Emergence of Sustainability in Trade

Ever since the United Nations Sustainable Development Goals announcement alongside the United Nations Global Compact, there has been an increasing interest from responsible businesses to make their companies profitable, whilst earning sustainable returns for their shareholders. Multiple stakeholders have begun to rethink existing models, mandates, and policies surrounding sustainable and responsible production across supply chains in the trade arena. 

An increase in stakeholder scrutiny is pushing governments to integrate sustainable development into their development policies and investors to reallocate capital after factoring in environmental, social, and governance (ESG) factors. At the same time, customers are demanding greener products and higher transparency across the entire supply chain. These changing trends are evident in the recent HSBC Sustainable Financing and Investing Survey, which shows that 98% of issuers are making changes towards sustainability, 58% of investors consider sustainability some of the time, and 59% of investors do not factor sustainability yet but plan to do so soon. In addition, with COVID-19 uprooting existing activities and disrupting supply chains, in many ways, it has become an ESG multiplier for building fairness and resiliency at every stage of the supply chain to protect vulnerable regions and communities from adverse ESG impacts.

Gaps in Sustainable Trade Finance

Common Standards 

The capital markets have the Green Bond Principles issued by ICMA in 2012, while the debt markets have the Green Loan Principles defined by the LMA in 2018, to steer conceptual and applied practice for financing for sustainability. However, sustainable trade finance lacks common standards. The absence of market guidelines and improper application of applicable voluntary standards, certification schemes and other approaches have created market challenges. 

Market Definition

At present, sustainable trade finance is not adequately defined. Establishing a definition is complicated as trade finance involves transactions across multiple jurisdictions, complex supply chains and various sectors, compared to capital or debt markets, where players, activities, and needs are standardised. Heterogenous definitions have harmed this market’s credibility due to “greenwashing”, a practice whereby trade transactions are inaccurately labelled as sustainable without any means of verification. There are also other risks like the rebranding of financial flows without additionality and improper adjustment in the cost of capital spreads between industries.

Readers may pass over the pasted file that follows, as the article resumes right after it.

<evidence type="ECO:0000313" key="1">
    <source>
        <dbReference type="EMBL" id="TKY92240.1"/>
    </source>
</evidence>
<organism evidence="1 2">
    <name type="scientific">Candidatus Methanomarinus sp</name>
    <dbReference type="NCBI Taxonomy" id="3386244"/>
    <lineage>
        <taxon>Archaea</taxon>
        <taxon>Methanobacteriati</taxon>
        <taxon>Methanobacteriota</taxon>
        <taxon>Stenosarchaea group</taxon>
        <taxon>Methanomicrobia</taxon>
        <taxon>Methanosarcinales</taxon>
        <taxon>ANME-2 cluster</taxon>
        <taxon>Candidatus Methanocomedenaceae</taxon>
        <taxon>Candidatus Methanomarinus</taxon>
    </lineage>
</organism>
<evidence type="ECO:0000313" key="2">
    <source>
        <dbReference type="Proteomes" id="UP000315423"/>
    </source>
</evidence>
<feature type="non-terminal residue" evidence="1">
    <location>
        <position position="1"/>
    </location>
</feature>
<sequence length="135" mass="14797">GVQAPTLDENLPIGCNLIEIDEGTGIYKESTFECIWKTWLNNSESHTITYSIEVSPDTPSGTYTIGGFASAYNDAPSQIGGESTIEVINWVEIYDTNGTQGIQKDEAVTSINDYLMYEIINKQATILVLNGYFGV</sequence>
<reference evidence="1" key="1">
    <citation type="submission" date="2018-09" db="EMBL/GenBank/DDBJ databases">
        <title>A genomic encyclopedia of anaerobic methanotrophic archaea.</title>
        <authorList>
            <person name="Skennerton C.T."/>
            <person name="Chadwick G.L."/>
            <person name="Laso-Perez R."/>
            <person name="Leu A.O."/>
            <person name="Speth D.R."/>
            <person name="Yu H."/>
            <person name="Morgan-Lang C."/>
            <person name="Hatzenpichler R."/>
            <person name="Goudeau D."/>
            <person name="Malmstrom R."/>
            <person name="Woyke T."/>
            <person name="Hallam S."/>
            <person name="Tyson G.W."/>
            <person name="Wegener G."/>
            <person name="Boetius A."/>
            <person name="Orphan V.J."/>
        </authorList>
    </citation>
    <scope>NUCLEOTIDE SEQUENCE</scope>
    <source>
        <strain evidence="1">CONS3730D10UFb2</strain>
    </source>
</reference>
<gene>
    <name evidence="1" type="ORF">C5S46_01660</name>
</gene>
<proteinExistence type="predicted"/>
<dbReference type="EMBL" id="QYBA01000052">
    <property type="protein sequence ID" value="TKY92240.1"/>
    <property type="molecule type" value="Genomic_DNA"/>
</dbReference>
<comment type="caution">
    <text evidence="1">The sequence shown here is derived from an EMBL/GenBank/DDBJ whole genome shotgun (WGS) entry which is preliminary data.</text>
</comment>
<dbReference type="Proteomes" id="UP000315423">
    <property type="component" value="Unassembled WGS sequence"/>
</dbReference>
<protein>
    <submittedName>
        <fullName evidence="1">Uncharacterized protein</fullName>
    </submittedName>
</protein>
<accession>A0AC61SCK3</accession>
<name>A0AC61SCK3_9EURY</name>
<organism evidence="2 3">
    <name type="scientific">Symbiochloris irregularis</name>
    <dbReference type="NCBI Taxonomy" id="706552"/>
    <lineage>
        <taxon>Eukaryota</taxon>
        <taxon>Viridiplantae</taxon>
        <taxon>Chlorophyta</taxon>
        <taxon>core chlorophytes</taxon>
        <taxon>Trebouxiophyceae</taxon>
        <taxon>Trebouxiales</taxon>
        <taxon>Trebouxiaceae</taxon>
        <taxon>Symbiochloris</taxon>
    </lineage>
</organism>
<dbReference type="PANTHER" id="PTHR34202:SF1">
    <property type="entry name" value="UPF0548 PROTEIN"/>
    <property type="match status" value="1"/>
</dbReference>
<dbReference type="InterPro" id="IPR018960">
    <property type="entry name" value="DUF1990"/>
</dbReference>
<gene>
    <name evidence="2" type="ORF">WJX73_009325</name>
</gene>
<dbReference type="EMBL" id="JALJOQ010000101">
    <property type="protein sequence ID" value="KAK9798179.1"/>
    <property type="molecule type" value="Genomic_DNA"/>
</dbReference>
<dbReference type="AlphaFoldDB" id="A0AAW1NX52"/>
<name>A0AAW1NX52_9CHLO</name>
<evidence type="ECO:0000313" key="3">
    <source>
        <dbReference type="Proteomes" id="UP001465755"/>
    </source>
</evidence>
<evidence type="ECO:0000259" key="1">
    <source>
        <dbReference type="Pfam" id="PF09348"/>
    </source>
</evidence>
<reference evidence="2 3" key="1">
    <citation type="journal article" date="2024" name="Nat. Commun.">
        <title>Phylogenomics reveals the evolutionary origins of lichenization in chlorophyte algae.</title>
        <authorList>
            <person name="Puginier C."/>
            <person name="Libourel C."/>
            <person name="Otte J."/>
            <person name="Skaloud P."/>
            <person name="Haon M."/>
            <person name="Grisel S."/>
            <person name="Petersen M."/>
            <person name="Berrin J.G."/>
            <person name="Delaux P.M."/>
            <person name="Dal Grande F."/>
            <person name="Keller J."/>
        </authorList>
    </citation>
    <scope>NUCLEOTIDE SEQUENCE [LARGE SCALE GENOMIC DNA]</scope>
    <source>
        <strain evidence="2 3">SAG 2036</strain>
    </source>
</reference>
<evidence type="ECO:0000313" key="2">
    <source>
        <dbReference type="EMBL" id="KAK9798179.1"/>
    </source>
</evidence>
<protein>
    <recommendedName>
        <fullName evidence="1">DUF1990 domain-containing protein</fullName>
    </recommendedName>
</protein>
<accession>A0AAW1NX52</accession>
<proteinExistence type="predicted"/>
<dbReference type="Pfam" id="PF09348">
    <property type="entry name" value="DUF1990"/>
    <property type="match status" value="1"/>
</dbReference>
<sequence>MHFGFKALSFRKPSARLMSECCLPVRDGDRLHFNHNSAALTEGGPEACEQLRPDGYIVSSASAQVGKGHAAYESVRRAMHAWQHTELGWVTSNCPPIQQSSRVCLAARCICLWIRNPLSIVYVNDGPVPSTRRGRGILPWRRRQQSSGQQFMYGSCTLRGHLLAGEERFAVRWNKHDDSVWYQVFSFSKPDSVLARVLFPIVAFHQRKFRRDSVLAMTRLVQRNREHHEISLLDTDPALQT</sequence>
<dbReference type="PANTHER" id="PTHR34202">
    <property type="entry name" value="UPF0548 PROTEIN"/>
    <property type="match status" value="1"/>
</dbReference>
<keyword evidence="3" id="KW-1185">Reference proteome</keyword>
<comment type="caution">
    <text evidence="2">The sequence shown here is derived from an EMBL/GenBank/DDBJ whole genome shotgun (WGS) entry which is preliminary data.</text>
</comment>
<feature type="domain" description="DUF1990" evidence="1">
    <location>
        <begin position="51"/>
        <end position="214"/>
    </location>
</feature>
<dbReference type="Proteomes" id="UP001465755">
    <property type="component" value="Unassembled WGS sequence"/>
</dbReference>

Policy Barriers

To stimulate and incentivise sustainable trade and practices, governments in consultation with the industry need to devise harmonised policies and mechanisms such as green protocols and ESG policies that keep the interests of both big and small players in mind. Presently, major MNCs and their banking partners have taken most of the initiatives in this area. The financial instruments in vogue for crowding in private sector investments are typically those that lower an investment’s risk (such as credit guarantees) or those that lower the costs of various inputs (such as concessional loans, which subsidise borrowing). Some banks are also pushing suppliers towards adhering to sustainable principles by offering preferential financing rates. However, such approaches are sub-optimal as they either subsidise financing or shift the cost of validating sustainable suppliers’ credentials to the institutions and their banking partners.   

Role of Banks

Consider sustainable trade finance as an alternate growth avenue

According to the Standard Chartered Opportunity 2030 report, investment opportunities of approx. USD 10 trillion is available across emerging markets to deliver sustainable finance at a lower cost with better returns. These markets are a key part of global supply chains, but don’t have the requisite capabilities to invest in tackling sustainability goals. Banks can meet this demand and opportunity for providing innovative solutions (such as sustainable supply chain finance and sustainable shipment letter of credit) by monetising the entire sustainable supply chain through linkages between financiers, corporates and suppliers for ESG transactions. This model would strengthen relationships with benefits distributed across stakeholders.